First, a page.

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The country is in a trance. Whatever side you’re on, something’s off. Ken Follet never chose to concoct something this crazy because there was a time when no one would buy the yarn. Suspension of disbelief would be too strained under the implausibility of fiction that is now passing as real life. A man who couldn’t possibly be president, is. Hateful acts and speech are passed off as patriotism. Racism is in vogue. Babies are being snatched at our border and separated from their parents in the name of national defense. Truth and its pursuit have been perverted into fake news. Canada is our enemy. The EU is a foe. And our president praises a ruthless dictator, known to have meddled in our very own democratic process, even above our own allies. What has happened to our great country?

You needn’t look far back into our history to see a pattern that might bring some semblance of hope to the disheartened. America was built on a set of ideals that have been challenged over and over during our 242 year history. The founding fathers built a radically enlightened set of guidelines...

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On September 10th, 2018, my father passed away with grace and dignity. His wife of 35 years, Marijke, and my brother, Chris, were at his side. My eldest brother, Caleb, and I were in the air on our way as my dad slipped from his earthly body of 90 years into eternity at 6:46 pm. He was also attended by his incredible caregiver, Leviah. Leviah is Fijian and well practiced in caring for people as they transition “back home”. As is the Fijian custom, Leviah washed my father and clothed him in the casual attire my father liked to wear in this life. By the time I arrived at 1am, my father’s body was in a bed downstairs. There was a sheet covering him and a candle glowing at the head of his bed. Marijke had retired to bed, but both of my brothers greeted me with long hugs. We were happy to see each other. There are few things more comforting than a hug from a loved one during times of grief and mourning.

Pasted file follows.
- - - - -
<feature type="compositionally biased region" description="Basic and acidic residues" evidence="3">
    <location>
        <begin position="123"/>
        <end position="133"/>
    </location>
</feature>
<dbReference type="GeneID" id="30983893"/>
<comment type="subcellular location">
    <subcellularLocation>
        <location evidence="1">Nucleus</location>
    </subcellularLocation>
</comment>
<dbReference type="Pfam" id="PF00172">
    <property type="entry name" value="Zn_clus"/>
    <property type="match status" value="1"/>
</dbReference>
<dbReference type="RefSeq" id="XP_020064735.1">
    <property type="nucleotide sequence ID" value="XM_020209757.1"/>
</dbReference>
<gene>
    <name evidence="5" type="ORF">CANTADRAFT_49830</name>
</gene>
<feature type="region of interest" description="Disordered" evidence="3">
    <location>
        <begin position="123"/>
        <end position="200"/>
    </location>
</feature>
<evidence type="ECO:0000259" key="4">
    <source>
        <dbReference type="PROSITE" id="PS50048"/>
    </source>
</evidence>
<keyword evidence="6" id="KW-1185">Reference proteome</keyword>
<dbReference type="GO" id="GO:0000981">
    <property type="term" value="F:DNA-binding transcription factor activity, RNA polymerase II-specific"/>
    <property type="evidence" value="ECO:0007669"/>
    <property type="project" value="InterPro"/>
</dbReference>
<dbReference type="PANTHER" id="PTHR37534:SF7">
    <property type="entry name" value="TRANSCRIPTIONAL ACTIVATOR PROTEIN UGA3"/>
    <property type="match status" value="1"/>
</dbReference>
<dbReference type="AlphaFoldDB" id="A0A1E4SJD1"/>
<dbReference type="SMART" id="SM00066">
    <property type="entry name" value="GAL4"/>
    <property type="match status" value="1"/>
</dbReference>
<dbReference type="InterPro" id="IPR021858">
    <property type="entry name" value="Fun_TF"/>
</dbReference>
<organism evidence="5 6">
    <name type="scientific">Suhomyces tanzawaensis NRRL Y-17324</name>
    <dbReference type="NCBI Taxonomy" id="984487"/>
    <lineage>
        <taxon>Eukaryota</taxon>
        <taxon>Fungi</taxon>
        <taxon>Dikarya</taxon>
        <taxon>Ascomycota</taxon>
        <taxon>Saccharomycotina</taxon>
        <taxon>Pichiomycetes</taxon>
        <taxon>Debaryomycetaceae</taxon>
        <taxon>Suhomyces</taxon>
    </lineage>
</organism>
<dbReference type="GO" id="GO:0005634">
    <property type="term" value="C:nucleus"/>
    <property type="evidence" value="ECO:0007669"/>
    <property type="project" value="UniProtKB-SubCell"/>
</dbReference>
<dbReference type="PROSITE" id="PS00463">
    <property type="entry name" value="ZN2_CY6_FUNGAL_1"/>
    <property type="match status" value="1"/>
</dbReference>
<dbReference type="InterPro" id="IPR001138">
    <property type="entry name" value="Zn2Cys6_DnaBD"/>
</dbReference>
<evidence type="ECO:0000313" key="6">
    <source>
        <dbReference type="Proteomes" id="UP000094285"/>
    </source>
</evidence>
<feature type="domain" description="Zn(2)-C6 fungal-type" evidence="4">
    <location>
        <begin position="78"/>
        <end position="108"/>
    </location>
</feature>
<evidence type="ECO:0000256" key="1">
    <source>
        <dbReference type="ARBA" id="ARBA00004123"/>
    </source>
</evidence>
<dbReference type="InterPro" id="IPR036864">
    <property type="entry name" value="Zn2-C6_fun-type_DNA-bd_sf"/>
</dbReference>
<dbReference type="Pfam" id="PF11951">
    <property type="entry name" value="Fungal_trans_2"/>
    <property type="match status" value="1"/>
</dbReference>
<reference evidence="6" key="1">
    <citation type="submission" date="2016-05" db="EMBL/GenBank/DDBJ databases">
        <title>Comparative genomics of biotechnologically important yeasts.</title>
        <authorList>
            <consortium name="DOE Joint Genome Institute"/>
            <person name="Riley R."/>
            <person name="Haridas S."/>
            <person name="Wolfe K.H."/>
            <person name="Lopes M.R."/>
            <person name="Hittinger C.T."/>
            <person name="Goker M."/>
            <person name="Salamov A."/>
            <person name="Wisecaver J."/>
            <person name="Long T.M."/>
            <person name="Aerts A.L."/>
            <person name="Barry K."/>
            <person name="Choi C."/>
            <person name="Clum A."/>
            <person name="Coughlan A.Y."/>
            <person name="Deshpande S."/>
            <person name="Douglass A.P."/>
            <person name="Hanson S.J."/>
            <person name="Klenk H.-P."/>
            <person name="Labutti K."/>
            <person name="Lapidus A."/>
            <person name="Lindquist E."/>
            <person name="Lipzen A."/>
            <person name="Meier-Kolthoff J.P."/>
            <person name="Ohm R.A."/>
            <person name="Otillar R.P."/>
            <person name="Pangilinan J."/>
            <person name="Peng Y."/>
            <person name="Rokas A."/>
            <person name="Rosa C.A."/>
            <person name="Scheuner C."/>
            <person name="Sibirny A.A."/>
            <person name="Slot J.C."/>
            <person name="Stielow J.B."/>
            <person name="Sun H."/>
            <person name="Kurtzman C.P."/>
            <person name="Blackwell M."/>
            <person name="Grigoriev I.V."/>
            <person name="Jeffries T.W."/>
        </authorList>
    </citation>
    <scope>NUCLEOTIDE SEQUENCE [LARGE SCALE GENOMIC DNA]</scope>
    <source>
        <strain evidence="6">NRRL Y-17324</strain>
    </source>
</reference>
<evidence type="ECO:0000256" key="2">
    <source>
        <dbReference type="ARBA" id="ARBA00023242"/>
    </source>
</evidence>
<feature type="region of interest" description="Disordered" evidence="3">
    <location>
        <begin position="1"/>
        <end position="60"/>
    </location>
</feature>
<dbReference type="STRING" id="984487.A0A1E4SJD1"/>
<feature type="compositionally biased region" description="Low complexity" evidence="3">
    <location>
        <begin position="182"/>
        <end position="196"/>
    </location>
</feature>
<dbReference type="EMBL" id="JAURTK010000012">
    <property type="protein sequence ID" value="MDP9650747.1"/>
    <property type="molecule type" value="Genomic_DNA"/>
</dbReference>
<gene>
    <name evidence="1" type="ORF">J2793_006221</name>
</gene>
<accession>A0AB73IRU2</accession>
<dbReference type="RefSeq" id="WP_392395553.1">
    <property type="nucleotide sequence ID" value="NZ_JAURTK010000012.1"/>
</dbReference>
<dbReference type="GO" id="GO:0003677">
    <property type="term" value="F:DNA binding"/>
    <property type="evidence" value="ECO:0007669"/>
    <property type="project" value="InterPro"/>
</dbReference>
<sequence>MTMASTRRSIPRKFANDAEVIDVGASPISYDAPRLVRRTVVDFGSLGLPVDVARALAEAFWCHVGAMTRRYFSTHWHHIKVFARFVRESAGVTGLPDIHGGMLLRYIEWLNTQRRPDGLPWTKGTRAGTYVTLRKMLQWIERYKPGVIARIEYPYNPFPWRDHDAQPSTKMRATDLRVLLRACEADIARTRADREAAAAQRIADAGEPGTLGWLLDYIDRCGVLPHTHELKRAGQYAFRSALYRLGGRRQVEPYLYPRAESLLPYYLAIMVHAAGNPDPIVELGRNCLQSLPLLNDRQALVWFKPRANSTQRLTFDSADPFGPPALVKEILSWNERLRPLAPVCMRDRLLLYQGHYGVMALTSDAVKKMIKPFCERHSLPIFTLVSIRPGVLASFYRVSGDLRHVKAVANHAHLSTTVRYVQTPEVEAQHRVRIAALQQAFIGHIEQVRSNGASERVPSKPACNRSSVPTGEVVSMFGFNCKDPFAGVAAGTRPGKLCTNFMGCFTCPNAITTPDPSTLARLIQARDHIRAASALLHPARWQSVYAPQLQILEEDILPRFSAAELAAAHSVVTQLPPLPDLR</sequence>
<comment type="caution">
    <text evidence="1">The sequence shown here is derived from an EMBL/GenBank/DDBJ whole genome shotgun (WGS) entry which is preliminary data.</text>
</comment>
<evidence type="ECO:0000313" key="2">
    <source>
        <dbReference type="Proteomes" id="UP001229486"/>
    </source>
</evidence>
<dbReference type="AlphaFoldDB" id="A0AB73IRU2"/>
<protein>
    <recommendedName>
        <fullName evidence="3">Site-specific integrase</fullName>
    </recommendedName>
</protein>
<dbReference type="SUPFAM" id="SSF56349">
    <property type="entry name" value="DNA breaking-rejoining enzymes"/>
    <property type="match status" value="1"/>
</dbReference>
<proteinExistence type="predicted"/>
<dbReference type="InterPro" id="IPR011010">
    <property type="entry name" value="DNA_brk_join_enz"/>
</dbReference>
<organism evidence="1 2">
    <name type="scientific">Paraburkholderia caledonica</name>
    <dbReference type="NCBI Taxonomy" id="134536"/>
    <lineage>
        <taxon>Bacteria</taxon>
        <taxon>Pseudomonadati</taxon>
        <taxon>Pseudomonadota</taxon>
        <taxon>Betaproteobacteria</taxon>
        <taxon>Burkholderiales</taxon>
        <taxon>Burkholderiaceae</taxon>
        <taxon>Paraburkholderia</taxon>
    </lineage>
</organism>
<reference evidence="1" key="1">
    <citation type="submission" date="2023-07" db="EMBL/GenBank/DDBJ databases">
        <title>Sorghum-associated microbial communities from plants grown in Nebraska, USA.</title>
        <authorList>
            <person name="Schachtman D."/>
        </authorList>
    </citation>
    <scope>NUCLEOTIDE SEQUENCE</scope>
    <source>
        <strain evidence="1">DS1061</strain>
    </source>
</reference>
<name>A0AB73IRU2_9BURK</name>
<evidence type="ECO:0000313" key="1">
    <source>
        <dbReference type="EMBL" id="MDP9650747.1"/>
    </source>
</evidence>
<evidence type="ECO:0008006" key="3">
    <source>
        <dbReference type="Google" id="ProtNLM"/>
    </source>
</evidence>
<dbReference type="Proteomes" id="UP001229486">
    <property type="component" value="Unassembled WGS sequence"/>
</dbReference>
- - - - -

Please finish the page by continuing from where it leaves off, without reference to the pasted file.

I was grateful that I made it back to see my father one last time. His spirit was no longer animating his body, but the expression on his face was one of quiet satisfaction. As...

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In 2009 I had the rare distinction of sitting knee to knee for an interview with the man who is now our president and perhaps one of the most controversial leaders of modern history. Ironically, for a man with such a bellicose presidential demeanor, we talked about the power of positive emotion, heart, the importance of having a big dream, and not letting defeat get you down. I was interviewing, then Mr. Trump, for a personal transformation program I had developed with former world heavy weight champion and beloved grill pitchman, George Foreman. George had been through a personal transformation after his defeat to, Mohammad Ali, that changed him from the menacing man of his youth into one of the kindest, happiest people I had ever known. As a die-hard marketer, I reasoned that if we could figure out how to bottle what George had, we would have a winning personal transformation program.